How our August gardens offer instructive spiritual notes

By Margaret Rose Realy | OSV News

It’s late summer, when the temperatures are high and rain often sparse — or torrential and brief — and plants will reflect this seasonal drought; leaves of hardwoods are dull and drooping and herbaceous plants flag into the same semi-wilt. Plants will naturally stretch their roots more deeply into the soil, seeking out life-preserving water.

We all know what it’s like to feel parched and thirsting and will do anything to get relief.

When we dig up a plant and knock off the soil, we can see the larger and more obvious roots that emanate from the central crown, giving physical support. Attached to those are smaller branching roots that take up the largest share of water and nutrients; some are so tiny they look like delicate silk threads. When damaged, these smallest of roots can lead to a noticeable and, if unaddressed, a finally catastrophic decline.

Damage can occur to the plant through environmental conditions or by our own unwitting actions; we may have been careless and planted something in the wrong location, been inattentive and failed to add water when needed, or did not read the fertilizer directions carefully, added too much of a good thing and utterly burning the roots.

When we look at our roots of faith, we can see something analogous to those tiny filaments that reach out for nourishment; in similar way our soul seeks sustenance from the Holy Eucharist and our hearts, minds and spirits look to the Lord for our consolation and peace.

Our thinnest spiritual threads feed and support the larger network of faith, but they can be damaged, also. We, too, become depleted and fragile from a prolonged experience of spiritual dryness or drought — those times when what seemed essential to our spiritual well-being appears to be lacking or feels blocked. In the spiritual desert, we thirst deeply for what is missing.

A daisy begins to wilt in the late days of summer in Poland. (OSV News photo/Gabriela Piwowarska, Pixabay)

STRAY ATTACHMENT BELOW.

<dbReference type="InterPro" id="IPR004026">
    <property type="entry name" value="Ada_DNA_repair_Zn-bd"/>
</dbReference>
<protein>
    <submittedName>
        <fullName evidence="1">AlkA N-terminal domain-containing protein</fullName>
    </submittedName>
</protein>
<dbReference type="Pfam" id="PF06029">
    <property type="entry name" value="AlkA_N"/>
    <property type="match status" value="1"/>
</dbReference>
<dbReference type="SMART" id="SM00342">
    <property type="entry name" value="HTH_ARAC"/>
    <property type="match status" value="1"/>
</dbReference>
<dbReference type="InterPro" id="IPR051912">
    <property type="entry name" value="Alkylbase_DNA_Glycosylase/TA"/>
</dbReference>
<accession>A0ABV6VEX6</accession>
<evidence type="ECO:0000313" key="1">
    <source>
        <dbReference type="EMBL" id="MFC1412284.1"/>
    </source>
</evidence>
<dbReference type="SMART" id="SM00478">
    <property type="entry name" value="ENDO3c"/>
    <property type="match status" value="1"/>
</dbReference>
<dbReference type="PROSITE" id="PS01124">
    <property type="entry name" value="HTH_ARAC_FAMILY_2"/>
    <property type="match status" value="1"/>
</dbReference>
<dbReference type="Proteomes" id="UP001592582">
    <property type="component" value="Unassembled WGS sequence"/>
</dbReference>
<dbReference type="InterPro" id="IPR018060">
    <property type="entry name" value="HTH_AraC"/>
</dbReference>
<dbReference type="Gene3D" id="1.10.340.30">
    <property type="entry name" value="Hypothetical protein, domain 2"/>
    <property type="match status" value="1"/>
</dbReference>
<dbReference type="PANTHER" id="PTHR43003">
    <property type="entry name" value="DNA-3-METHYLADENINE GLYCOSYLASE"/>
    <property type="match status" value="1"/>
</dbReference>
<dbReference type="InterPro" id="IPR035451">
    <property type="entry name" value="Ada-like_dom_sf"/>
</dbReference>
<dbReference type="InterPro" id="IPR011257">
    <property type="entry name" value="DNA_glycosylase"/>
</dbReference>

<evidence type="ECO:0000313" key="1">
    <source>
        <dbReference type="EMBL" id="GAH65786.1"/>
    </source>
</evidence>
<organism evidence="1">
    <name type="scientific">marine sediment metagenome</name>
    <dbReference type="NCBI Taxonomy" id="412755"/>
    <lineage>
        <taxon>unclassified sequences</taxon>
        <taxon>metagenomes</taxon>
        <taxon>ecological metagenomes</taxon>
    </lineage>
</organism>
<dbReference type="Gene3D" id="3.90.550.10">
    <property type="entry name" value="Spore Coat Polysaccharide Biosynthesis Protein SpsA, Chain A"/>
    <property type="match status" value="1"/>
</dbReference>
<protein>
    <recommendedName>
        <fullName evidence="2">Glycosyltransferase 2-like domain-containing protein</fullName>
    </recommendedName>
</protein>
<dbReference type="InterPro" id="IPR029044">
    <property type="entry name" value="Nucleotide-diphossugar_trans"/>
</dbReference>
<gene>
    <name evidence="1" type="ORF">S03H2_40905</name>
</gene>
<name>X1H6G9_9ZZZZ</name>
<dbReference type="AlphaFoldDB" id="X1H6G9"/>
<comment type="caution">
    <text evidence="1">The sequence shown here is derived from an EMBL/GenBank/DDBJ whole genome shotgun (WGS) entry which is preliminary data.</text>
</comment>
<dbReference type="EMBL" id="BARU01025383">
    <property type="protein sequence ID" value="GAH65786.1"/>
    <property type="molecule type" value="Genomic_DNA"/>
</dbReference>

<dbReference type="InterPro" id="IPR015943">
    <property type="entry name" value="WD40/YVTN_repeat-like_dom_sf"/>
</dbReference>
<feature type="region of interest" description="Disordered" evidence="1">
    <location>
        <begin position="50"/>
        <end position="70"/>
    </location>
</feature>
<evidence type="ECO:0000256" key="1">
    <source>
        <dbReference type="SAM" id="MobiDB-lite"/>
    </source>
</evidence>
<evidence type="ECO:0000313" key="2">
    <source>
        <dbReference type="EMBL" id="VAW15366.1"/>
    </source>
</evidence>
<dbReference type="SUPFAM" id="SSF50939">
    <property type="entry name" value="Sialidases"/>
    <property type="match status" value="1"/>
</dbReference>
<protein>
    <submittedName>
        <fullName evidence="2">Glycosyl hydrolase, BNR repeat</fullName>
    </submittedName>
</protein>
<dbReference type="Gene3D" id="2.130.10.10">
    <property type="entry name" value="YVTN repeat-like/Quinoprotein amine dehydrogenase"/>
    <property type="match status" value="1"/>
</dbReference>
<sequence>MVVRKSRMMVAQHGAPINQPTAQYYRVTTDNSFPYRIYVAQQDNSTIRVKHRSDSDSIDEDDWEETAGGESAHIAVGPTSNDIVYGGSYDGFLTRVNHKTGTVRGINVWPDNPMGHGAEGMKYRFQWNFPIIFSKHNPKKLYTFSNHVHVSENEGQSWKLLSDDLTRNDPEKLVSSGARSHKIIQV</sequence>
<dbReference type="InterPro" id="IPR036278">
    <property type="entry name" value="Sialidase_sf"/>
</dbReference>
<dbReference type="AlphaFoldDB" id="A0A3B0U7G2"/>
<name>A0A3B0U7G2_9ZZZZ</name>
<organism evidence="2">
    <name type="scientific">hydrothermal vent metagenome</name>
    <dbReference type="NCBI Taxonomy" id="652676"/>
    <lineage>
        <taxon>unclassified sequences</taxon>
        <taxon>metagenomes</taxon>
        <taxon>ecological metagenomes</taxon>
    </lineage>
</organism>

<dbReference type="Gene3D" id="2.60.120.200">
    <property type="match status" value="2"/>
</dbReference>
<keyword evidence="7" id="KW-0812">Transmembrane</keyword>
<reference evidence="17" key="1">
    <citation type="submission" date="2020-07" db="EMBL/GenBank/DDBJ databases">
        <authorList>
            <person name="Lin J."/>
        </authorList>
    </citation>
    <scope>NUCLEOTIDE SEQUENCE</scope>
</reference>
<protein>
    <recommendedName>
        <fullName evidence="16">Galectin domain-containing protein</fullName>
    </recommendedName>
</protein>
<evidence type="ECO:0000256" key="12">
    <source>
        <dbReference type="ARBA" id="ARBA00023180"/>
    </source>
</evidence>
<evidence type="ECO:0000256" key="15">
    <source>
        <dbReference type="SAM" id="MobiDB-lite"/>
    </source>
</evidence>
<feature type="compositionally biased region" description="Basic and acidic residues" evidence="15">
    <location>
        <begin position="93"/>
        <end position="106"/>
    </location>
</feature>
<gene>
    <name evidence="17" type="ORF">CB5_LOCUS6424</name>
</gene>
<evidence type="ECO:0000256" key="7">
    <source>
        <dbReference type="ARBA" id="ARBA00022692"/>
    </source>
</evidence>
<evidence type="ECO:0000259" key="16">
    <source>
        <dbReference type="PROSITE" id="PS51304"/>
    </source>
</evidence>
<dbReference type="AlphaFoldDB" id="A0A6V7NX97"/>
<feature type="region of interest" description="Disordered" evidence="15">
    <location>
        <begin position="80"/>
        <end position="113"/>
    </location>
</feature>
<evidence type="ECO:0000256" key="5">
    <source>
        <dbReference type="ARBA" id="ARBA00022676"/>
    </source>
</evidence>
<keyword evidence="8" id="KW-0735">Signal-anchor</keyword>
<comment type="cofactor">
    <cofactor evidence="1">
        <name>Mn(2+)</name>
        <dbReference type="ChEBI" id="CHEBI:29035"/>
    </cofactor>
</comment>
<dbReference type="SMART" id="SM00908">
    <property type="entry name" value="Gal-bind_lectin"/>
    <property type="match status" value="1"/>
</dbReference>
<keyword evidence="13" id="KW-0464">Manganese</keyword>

A healthy plant is resilient to minor root injury and can — with attention and patience — be restored to its original state. Even extensive damage, with proper care, is often reversible. The crux of the matter, though, is that the longer these less-than-optimal conditions go on, the more damage occurs and the more difficult it is to overcome the deterioration.

And here we see that the analogy holds. If I am not attentive to the smallest needs of my spirit, then decline is imminent and, if unchecked, can lead to catastrophic loss of faith. It can begin with an addiction given into, or moving away from the church because of scandal or ideology, or a sense of overwhelming apathy and a lack of hope.

When we are in a season of spiritual drought, we feel like we are not being given what we need to flourish in the faith — as if we are drying up. We simply stop our spiritual practices — we let go of prayer, stay home from Mass and otherwise assist in our own spiritual demise.

As with our plants, the longer the damaging behavior goes on the longer and more complex the stages to restoration.

But spiritual recovery, no matter how deep and prolonged the drought, is possible through grace, and through our willingness to take the necessary steps to heal. It may take time, and confession, and sacred reading and possibly even some one-on-one spiritual direction, but healing will come, and we will be all the more aware in the future of how to manage a spiritual drought and avert woeful damage.

We can always stretch our spiritual roots more deeply into the teaming soil of the church seeking the waters of lasting baptism. Even during a spiritual drought, if we are strongly rooted and committed to our spiritual self-care, we are assured that Our Lord’s grace will restore us to health.

– – –
Margaret Rose Realy is a Benedictine Oblate and the author of “A Garden Catechism: 100 Plants in Christian Tradition and How to Grow Them” (OSV, 2022).




Author: OSV News

OSV News is a national and international wire service reporting on Catholic issues and issues that affect Catholics.

Leave a Reply